NY-based American credit rating agency, Moody’s Investors Service, often dubbed as Moody’s and contemplated as one of the top three credit rating agencies across the world alongside S&P and Fitch’s, cuts India’s credit ratings outlook to “negative” from an earlier “stable” on Friday, the 8th of November 2019, adding that the world’s third-largest economy by purchasing power parity (PPP) and Asia’s third-largest by nominal GDP (Gross Domestic Product) had been facing off a much-higher than anticipated slowdown risk over the recent past, remarking a quicker spread of a global-scale slowdown into the Indian sub-continent.
Aside from that, a report published by Moody’s on Friday (November 8th) had also forecasted that India’s economy would be growing at a slower pace over the years ahead which in effect had dragged India’s major stock indices roughly 1 per cent down on Friday’s (November 8th) market closure.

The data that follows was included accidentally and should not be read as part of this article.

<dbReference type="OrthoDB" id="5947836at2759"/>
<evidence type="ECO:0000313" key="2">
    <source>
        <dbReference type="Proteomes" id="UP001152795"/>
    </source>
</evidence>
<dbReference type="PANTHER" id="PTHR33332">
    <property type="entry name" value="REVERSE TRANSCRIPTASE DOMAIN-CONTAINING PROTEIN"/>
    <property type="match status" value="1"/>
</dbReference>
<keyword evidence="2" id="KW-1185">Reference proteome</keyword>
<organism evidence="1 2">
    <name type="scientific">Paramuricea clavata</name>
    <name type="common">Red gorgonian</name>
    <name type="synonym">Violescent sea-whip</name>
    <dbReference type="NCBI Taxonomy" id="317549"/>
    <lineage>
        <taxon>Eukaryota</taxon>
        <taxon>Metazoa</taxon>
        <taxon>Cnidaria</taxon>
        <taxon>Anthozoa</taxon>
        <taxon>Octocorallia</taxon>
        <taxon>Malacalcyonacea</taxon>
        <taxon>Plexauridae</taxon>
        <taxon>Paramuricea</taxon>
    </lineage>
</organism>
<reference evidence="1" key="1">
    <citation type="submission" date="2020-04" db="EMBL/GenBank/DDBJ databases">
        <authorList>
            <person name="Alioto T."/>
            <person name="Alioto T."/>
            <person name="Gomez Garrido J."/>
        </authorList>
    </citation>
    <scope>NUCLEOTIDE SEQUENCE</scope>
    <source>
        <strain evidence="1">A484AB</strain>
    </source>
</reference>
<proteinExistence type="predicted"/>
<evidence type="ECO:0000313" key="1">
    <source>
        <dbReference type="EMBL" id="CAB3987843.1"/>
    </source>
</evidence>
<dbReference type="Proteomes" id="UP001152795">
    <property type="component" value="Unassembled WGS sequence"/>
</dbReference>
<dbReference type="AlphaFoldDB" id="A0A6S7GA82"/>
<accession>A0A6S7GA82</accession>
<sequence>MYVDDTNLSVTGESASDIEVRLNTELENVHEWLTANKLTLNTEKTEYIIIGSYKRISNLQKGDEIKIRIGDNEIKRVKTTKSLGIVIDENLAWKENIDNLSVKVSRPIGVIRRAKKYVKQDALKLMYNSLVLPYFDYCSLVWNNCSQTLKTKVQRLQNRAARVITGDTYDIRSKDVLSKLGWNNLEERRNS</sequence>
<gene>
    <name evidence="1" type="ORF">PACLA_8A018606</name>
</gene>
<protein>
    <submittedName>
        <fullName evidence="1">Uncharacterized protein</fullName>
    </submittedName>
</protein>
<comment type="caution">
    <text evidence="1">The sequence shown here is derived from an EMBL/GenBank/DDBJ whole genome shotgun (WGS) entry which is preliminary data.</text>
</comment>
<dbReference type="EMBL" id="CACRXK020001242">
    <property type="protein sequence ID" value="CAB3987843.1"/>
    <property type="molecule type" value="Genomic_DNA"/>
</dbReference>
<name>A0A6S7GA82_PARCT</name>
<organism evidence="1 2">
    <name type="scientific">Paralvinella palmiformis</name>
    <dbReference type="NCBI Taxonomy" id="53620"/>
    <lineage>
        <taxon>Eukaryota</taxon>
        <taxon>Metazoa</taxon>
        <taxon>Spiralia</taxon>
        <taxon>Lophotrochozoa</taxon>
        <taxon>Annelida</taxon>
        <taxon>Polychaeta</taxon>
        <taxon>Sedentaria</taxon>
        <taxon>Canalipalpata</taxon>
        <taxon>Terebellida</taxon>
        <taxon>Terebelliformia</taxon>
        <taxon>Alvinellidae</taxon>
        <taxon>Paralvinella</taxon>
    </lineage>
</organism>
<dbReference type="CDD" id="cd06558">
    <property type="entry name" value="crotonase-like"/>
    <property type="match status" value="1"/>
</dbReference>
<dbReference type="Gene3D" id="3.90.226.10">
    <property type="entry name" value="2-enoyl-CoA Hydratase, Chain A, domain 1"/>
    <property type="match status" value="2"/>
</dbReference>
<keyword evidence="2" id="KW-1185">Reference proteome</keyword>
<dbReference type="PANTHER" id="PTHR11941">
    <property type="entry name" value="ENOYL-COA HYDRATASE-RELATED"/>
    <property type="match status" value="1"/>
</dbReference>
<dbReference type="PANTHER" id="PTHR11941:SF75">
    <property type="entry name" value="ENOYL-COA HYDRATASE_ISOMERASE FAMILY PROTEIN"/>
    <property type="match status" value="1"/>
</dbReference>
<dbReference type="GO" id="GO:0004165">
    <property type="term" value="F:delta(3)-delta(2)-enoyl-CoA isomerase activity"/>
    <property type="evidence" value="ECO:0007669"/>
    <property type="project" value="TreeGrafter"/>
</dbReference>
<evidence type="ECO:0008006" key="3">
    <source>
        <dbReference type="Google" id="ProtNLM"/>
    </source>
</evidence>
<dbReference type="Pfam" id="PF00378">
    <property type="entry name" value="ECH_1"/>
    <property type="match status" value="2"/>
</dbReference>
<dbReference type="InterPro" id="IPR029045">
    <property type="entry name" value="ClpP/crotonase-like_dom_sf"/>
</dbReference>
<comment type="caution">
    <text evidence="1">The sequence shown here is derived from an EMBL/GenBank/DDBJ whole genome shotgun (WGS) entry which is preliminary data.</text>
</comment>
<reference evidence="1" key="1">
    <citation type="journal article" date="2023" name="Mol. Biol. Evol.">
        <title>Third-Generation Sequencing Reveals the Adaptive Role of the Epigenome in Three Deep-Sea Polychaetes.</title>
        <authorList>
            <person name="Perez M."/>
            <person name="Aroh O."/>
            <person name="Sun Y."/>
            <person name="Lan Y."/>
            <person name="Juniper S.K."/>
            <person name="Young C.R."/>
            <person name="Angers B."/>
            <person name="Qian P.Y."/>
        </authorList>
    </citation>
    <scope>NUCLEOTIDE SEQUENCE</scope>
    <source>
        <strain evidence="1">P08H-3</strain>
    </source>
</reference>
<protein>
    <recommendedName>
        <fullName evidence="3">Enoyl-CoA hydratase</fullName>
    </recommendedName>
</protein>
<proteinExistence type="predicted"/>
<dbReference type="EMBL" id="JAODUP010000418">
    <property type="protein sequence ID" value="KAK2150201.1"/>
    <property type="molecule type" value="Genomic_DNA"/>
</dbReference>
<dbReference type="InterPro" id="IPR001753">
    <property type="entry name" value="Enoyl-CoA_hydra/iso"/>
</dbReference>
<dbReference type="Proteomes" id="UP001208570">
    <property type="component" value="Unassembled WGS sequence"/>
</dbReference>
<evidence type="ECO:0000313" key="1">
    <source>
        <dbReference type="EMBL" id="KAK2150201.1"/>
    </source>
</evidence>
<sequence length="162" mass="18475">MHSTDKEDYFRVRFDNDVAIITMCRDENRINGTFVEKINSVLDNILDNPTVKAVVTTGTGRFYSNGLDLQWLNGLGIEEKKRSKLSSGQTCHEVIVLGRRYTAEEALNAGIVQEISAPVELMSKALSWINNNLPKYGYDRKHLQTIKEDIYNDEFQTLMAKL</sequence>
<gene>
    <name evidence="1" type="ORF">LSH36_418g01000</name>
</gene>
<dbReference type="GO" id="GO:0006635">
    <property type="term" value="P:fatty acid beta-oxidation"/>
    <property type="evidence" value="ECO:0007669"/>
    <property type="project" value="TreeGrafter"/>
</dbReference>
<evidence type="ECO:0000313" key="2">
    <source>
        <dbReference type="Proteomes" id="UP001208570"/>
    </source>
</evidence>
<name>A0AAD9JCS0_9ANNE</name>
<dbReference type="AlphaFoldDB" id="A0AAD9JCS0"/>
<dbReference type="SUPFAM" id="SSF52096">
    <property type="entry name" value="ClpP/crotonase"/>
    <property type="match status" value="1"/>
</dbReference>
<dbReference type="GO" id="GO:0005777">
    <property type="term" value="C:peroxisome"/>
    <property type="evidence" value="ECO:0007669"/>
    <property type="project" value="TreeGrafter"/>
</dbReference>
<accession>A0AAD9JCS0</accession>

Besides, according to Moody’s Friday’s (November 8th) report, its latest downgrading of India’s credit rating to negative was almost entirely prodded by a swathe of policy ineffectiveness mostly in private sectors, while the US-based multinational rating agency had also trimmed outlook for 21 Indian Companies operating in government-owned and private divisions including the State Bank of India (SBI), Indian Oil, NTPC Ltd.
and Infosys Ltd, to “negative” from an earlier “stable”. Nonetheless, Moody’s kept the Southeast Asian economic giant’s local and currency outlook unchanged, however, added that the nation’s economy grew by 5 per cent on a year-on-year basis on Q2, 2019, remarking its slowest growth rate since 2013.